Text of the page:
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Importers From Colombian Tuna Could Possibly Face Duty Penalties

Officials from the European Community paid an inspection-visit to tuna companies in Colombia from February 9th to the 20th of February 2009 in order to verify the origins of the tuna used in canned and frozen products exported to Europe under cover of the Generalized Systems of Preferences (GSP), which applies a tariff preference for export to the European market.

Canned tuna from Colombia, which is shipped to European importers and supermarkets, and which is supplied with a GSP form A, can be imported into the EU at 0% duty, compared to the full tariff of 24% duty.

Three Colombian canneries were inspected. In the final report dated  February 20th 2009,  two of the canneries that were visited, Atunes Y Enlatados Del Caribe S.S (ATUNEC) and Grupo Alimentario Del Atlantico S.S (GRALCO), were reported to not be eligible to benefit of such preferences. The third cannery Seatech International, was found to be fully compliant with EU regulations.

Canned tuna products exported to the European Community under Andean Agreement or the GSP Plus system must meet the origin criteria for the raw material.

In case of fishery products, the only products entitled to benefit from the preferential rate duty are those that were wholly obtained in the beneficiary country territory and waters, or caught by the country’s vessels in international waters.

The EU visit was a Joint Mission, since the inspections were conducted in collaboration with the Colombian government.

The Colombian Ministry of Commerce, Industry and Tourism (MCIT) is the body responsible of issuing the GSP certificates to the canneries. For this, companies need to submit several documents, such as invoices and health certificates, to prove the origins of its tuna. In addition, the MCIT holds the information of fishing vessels and carriers that supply the tuna to processing companies.

According to the report by the Joint Mission, the exports of tuna products by Atunec and Gralco to the European Community under Colombian GSP certificates of origin cannot be considered as being eligible to benefit from the tariff preferences of the Community. Which indicates that their canned tuna exported to the EU would not apply for the 0% duty, but should be levied with 24% instead.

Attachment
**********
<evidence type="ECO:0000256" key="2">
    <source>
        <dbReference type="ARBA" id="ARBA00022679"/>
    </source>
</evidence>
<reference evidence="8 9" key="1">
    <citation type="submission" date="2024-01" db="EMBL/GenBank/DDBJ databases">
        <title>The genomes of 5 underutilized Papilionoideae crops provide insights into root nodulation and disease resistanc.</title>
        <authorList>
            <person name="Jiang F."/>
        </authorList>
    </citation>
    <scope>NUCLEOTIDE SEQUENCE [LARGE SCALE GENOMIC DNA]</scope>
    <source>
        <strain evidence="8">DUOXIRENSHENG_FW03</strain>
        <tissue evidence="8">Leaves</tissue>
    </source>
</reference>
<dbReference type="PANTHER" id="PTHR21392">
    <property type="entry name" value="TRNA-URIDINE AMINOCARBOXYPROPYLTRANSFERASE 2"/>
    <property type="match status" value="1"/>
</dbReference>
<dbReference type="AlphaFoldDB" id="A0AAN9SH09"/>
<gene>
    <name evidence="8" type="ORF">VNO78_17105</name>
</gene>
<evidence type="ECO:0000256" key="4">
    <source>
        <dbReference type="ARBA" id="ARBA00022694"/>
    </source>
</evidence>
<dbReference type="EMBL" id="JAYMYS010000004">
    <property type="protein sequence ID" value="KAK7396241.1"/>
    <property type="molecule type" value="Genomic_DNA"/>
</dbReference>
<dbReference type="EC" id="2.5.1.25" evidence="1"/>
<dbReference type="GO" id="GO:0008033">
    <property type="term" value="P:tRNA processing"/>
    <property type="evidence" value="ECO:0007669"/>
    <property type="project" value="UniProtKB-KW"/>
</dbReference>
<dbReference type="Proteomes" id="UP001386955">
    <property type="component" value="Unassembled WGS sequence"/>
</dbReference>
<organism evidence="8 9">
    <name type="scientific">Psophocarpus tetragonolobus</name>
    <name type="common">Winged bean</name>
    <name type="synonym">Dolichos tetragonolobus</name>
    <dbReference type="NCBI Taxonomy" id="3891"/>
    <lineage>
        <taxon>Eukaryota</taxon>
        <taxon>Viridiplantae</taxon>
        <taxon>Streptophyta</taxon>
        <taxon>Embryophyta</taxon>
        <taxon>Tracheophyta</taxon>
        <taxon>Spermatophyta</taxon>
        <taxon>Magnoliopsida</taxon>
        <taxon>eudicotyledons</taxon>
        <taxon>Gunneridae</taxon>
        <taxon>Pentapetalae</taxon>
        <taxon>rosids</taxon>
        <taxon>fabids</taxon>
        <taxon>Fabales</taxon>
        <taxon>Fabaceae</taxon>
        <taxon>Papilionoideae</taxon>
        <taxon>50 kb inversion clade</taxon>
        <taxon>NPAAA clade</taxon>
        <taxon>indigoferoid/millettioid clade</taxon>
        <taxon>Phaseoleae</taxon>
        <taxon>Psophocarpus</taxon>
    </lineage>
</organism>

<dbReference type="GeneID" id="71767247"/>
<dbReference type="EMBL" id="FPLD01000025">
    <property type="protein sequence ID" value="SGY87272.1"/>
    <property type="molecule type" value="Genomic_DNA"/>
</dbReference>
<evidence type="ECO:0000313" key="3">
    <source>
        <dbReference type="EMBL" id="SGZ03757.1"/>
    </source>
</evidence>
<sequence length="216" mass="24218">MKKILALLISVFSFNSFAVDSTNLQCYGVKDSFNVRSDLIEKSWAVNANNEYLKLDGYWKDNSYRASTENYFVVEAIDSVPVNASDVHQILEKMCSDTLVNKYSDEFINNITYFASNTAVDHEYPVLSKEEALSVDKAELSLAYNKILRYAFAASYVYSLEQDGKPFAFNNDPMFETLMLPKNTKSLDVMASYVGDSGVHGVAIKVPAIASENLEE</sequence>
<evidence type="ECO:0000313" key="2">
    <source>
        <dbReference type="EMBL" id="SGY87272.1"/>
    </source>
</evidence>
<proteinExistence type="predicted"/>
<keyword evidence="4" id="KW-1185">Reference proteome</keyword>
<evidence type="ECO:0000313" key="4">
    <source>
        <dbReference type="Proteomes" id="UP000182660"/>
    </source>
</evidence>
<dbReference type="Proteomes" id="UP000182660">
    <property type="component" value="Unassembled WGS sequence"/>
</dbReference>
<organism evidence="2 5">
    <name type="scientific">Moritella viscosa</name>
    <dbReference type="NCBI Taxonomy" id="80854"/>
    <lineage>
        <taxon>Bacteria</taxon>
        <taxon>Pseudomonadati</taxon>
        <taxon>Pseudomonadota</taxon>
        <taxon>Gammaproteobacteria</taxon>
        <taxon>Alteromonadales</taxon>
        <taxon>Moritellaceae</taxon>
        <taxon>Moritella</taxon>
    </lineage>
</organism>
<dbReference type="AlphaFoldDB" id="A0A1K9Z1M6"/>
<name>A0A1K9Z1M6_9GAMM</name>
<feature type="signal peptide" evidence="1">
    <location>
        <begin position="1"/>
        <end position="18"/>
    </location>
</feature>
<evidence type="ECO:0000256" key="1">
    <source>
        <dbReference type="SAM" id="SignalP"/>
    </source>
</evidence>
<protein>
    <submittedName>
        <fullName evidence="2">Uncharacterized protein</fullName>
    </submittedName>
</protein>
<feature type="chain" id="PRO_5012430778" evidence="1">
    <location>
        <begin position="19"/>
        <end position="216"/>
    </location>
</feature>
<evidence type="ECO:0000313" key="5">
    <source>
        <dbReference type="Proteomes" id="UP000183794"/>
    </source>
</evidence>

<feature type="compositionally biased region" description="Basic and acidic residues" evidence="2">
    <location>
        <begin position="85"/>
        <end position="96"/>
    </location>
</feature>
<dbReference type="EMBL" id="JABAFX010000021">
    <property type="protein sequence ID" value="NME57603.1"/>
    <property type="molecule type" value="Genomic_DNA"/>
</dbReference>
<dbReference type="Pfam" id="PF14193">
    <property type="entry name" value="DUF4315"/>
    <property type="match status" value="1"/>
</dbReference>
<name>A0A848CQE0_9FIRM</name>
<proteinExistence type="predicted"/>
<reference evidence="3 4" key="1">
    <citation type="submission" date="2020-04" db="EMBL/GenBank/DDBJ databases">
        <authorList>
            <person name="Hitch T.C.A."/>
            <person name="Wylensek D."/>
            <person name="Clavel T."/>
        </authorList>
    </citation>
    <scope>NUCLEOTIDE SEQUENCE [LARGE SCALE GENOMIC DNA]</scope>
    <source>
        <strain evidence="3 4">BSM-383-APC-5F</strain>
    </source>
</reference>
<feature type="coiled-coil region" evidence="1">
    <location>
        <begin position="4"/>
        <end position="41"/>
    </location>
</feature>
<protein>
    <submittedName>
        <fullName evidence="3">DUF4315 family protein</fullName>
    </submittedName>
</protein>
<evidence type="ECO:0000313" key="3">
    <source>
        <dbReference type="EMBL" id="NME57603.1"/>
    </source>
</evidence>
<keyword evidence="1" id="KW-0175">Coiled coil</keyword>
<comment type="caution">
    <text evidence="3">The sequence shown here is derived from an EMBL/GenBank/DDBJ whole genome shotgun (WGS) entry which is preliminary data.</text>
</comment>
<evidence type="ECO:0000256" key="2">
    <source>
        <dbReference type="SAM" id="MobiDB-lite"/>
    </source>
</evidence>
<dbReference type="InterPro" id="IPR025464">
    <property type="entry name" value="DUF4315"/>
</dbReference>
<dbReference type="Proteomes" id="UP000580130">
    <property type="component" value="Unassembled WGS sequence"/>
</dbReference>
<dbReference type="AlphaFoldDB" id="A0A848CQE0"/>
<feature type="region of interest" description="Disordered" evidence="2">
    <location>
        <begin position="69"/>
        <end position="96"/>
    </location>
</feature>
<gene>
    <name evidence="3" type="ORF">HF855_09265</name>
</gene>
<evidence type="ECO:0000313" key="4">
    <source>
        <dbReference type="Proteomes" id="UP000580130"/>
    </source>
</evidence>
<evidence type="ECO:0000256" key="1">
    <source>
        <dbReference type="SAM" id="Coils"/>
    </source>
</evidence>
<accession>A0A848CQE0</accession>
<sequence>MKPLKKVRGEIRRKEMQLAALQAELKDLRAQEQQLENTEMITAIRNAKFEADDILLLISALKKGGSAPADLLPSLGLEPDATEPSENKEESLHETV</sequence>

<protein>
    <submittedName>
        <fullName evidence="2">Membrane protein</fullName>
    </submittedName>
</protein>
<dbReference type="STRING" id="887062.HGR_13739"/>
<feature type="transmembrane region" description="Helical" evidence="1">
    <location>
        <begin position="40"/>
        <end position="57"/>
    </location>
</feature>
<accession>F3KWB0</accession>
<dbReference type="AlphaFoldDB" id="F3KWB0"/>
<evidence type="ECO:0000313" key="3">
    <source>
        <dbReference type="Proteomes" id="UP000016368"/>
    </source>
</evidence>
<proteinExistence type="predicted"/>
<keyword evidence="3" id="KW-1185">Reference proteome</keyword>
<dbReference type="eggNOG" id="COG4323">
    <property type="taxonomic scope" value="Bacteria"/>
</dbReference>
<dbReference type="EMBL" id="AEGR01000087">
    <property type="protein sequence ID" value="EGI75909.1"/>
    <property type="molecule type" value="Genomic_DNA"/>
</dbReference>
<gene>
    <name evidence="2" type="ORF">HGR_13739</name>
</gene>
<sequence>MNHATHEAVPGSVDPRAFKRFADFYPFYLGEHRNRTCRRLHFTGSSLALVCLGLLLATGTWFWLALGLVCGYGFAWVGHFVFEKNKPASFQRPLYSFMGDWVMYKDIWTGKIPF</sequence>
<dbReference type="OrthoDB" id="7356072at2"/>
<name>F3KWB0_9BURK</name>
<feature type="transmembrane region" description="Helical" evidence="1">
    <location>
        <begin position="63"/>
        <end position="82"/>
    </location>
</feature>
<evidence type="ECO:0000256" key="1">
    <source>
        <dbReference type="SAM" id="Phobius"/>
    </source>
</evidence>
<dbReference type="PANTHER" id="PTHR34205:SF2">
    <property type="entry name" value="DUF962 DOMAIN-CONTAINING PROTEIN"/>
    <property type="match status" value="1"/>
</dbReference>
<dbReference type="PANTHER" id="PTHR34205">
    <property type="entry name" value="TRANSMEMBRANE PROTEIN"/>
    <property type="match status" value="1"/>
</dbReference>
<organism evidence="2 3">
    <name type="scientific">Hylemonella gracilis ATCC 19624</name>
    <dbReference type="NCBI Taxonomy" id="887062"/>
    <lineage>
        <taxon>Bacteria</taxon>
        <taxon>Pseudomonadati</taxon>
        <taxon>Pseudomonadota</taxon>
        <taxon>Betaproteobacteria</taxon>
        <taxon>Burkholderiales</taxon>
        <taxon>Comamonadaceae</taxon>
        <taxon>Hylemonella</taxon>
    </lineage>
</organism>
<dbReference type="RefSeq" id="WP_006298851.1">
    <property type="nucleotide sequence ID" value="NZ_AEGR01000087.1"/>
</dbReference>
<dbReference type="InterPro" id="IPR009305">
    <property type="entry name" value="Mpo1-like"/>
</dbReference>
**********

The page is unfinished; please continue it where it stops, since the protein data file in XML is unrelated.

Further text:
In the European Union the importing company –usually the customs agent– is responsible for the fact that imports are made on valid and correctly issued GSP Form A’s. In case any inspection by the community would find irregularities or non–compliance with the rules of origin, importers are slapped with a 24% penalty over the value of the imported canned tuna concerned.

The report states: “Any reply of disagreement with the findings on these two company’s tuna exports will be considered by the Joint Mission to be based on unreliable information provided by the same companies”. This very harsh statement means that it will be very difficult for the 2 canneries to prove their innocence to the EU inspectors.

The problems about the correct origin of the tuna exported centers around fish, which according to the report, was supplied by vessels from Seychelles, Mexico, and Venezuela; vessels that did not meet the origin rules.

Both canneries have received raw material exported from the Seychelles between 2005 and 2008. The report that says “the EU side presented the results of their inquiries into the origin of raw tuna exported from the Seychelles to Colombia between 2005 and 2008. These inquiries, carried out together with the Seychelles’ customs department, established that, except for the catch of one fishing vessel, the Txori Urdin, the tuna exported to Colombia from Seychelles did not comply with the GSP rules of origin. In particular, the requirements on (nationality of the) crew were not fulfilled.”

Both canneries were given the possibility  to prove, in the coming three months, which tuna came from the Txori Urdin, since this fish would comply with EU origin rules.

Based on this report, the chances are not unlikely that in the coming months European importers, who bought from the two mentioned canneries, will be forced by their local customs authorities to put up bank guarantees for 24% of the value of all the tuna imported between 2005 and 2008 from either Gralco or Atunec.  EU procedures are that these bank guarantees need to be in place as long as legal procedures are running, which can take up to 10 years.  In case of refusal to open any guarantee, the importing company risks that its assets are frozen.

In regard to the third cannery, Seatech, the report stated: “Seatech did not receive any raw material from other than Colombian vessels. Neither were there deliveries by deep-sea vessels (steamers) or arrivals of tuna in containers”. Seatech was supplied by totally 13 Colombian flag vessels.